Summer fun in the absence of fests

River cruise in Heidelberg
River cruise in Heidelberg

Summer fun in the absence of fests

by Karen Bradbury
Stripes Europe

By now it’s no secret that all hopes for any large-scale social events in the summer of 2020 have been quashed, with the new potential date for fests in Germany pushed back to at least Oct. 31.

Before writing off the summer of 2020 completely, however, take heart in the fact that not all forms of fun have been erased from the agenda. Here’s a quick list of some summery, enjoyable things you can still do, not in the company of thousands, but rather a select few. Change your mind-set to embrace quality over quantity, explore responsibly, and under the terms that best fit your own personal circumstances (as well as those regulations currently applicable to you and yours).

River cruises: soak in the views while enjoying a panoramic river cruise. Your ship departs Cochem, a gem along the Mosel, and plies past lush vineyards, half-timbered houses and the mighty Reichsburg Castle before dropping you off in the place you started one hour later.  Several departures are offered throughout the day on every day of the week except for Mondays. A family ticket for two adults and two children goes for 29 euros. For details, see the website of Köln-Düsseldorf- Rheinschiffahrt. Note day cruises along the Rhine River between Rüdesheim and St. Goarshausen have resumed as well!

Wine stands: those towns in which wine plays an important role in the social life might be missing their festivals, but that’s not stopping them from opening up wine stands on several nights of the week. The wine stand at Wiesbaden-Bieberich, located just steps away from the Rhine promenade, serves up the goodness of the grape, as do stands in Schierstein, Frauenstein, Sonnenberg and Kostheim – under applicable precautions. For a list of opening times, see info on the official Wiesbaden city homepage.

Live music: as no multi-day fests with dozens of groups across several stages are to take place in 2020, fans of live music will have to catch the odd individual, small-scale event as it comes by. A pair of Irish pubs that are cautiously adding concerts to the agenda include Hajo’s Irish pub in Rüdesheim am Rhein and the Irish Pub in Wiesbaden. Irish pubs are also slowing getting back into the business of showing Bundesliga matches and organizing quiz nights and karaoke sessions. Other places to go for that live music fix include Bernies Blues Bar in Sankt Goarhausen or the garden of the Kammgarn in Kaiserslautern. For other venues, check the Facebook page of your favorite local band to see if when and where they’re performing.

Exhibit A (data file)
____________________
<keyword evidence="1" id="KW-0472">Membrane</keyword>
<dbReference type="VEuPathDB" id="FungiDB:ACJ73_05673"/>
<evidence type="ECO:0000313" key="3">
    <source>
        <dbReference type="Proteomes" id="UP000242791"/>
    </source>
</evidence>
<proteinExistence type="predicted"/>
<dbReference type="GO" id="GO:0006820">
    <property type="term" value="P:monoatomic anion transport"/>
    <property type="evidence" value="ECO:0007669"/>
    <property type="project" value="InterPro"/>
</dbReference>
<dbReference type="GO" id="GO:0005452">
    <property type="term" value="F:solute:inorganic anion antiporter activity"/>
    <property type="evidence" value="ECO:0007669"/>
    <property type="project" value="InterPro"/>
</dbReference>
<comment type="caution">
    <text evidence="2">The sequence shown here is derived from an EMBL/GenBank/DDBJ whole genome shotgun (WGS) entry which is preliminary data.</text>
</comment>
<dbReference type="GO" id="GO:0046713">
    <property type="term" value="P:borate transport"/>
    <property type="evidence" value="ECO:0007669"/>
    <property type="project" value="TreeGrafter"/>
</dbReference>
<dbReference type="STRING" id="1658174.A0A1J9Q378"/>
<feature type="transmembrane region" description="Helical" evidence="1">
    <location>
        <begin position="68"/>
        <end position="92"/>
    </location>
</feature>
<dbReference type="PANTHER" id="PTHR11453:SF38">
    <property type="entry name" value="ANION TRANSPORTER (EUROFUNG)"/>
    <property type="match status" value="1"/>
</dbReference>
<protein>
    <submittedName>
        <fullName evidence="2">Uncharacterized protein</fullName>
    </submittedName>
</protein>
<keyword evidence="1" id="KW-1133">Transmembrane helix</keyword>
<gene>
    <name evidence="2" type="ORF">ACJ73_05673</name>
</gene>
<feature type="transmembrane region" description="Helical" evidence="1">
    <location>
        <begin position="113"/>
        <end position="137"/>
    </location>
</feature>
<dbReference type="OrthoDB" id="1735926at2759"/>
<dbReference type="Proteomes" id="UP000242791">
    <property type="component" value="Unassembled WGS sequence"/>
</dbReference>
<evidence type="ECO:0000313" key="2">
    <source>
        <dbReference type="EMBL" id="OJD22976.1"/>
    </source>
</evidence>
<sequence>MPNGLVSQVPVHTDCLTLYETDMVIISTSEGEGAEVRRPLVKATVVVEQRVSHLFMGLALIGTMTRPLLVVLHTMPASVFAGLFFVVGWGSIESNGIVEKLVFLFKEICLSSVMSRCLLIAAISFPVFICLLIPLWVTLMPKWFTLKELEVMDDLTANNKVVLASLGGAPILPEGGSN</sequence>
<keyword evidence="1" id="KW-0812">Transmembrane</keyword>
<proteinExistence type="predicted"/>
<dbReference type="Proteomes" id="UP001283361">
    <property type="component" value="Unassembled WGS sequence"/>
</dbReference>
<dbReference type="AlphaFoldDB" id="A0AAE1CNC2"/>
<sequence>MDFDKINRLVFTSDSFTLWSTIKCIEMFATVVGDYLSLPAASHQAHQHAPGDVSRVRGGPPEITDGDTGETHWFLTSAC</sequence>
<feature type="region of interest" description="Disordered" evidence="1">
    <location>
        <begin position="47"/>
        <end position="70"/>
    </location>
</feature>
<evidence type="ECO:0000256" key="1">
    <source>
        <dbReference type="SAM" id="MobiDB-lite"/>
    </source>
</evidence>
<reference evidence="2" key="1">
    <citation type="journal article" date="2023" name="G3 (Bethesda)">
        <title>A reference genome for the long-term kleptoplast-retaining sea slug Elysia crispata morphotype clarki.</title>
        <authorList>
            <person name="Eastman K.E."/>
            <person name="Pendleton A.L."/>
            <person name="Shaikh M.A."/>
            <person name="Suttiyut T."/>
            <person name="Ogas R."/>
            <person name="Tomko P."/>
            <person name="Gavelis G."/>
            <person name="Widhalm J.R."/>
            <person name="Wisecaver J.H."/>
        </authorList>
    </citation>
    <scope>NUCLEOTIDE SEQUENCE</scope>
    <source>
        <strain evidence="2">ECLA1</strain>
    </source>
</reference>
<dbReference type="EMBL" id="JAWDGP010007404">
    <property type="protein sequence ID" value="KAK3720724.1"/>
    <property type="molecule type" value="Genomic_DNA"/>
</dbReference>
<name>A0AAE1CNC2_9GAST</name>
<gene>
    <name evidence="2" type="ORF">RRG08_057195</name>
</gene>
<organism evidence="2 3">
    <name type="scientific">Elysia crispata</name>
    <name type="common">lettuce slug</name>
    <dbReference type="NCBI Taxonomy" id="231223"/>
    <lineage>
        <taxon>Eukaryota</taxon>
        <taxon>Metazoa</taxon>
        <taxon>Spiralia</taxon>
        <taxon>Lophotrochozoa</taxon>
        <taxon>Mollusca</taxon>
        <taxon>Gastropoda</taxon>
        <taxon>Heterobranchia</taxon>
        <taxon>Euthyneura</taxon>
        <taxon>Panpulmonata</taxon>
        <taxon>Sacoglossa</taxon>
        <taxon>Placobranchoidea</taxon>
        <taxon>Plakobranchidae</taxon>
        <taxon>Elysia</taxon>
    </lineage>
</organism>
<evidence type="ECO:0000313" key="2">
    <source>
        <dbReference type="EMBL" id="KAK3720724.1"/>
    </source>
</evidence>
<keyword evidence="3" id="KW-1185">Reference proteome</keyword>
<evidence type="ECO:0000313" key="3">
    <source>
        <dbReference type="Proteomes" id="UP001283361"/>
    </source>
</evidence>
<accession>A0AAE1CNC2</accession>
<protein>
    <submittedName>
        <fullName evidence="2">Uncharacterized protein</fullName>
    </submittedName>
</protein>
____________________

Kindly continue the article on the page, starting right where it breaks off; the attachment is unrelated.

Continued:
Guided tours: an unbeatable way to see the sights and learn all about the history of a place is to take a guided tour. Once evening falls, landmarks take on a whole new aura, and within the shadows, the legends of old seem that much closer. Charming Rothenburg ob der Tauber is just one city that offers a night watchman tour. Highway to hell: The night watchman's route is a tour conducted in English, and it begins promptly at 8 p.m. The man who ensured good order in times medieval is nowadays more interested in the enjoyment of his guests. The one-hour tour costs 9 euros for adults and 4.50 euros for kids. Note you’ll need to pick up tickets at the Tourist Information Center in advance, and this closes at 6 p.m. weekdays/ 5 p.m. weekends, so plan accordingly.

Museum visits: while many museums in Germany have reopened their doors, in the case of temporary exhibitions, many have been postponed until such time as the outlook seems brighter. With the prospect of a true summer vacation looking unlikely for many German families, too, some museums have launched offerings with young visitors in mind.

The Museum Wiesbaden offers a children’s workshop from 11 a.m. to 12:30 p.m. on Saturdays. Following a tour through the museum’s collections, children between the ages of six and 12 are brought to a studio, where, under expert guidance, they can turn inspiration from what they’ve just seen into works of art. A maximum of five children are allowed to participate in a single session, and they’ll need to wear masks. The cost is 10 euros per child. It’s also worth bearing in mind this excellent museum of art and nature offers free entry to all visitors on the first Saturday of each month.

Households with kids in and around the Frankfurt area can order the “Kufti” Culture and Free Time ticket, which, at 29 euros per child, offers free entry to many of the city’s museums, as well as the fabulous Frankfurt Zoo. Moreover, entry to many of the city’s museums is free to all comers on the last Saturday of the month, for a list of participating institutions, see- Satourday – the family programme.

Swimming pools: those lazy, hazy days of summer at their very best shouldn’t lack for a place to take a cooling dip. Wiesbaden’s outdoor pools, which operate under a single umbrella, are slowly reopening many of their properties – but you’ll have to book and purchase your entry tickets in advance. The Warmfreibad and Waschmühle in Kaiserslautern also plan to open soonest— with advance bookings essential there as well.

How are you spending your time in this extraordinary summer like no others? We hope you’re keeping entertained, but much more importantly, safe from all harm!

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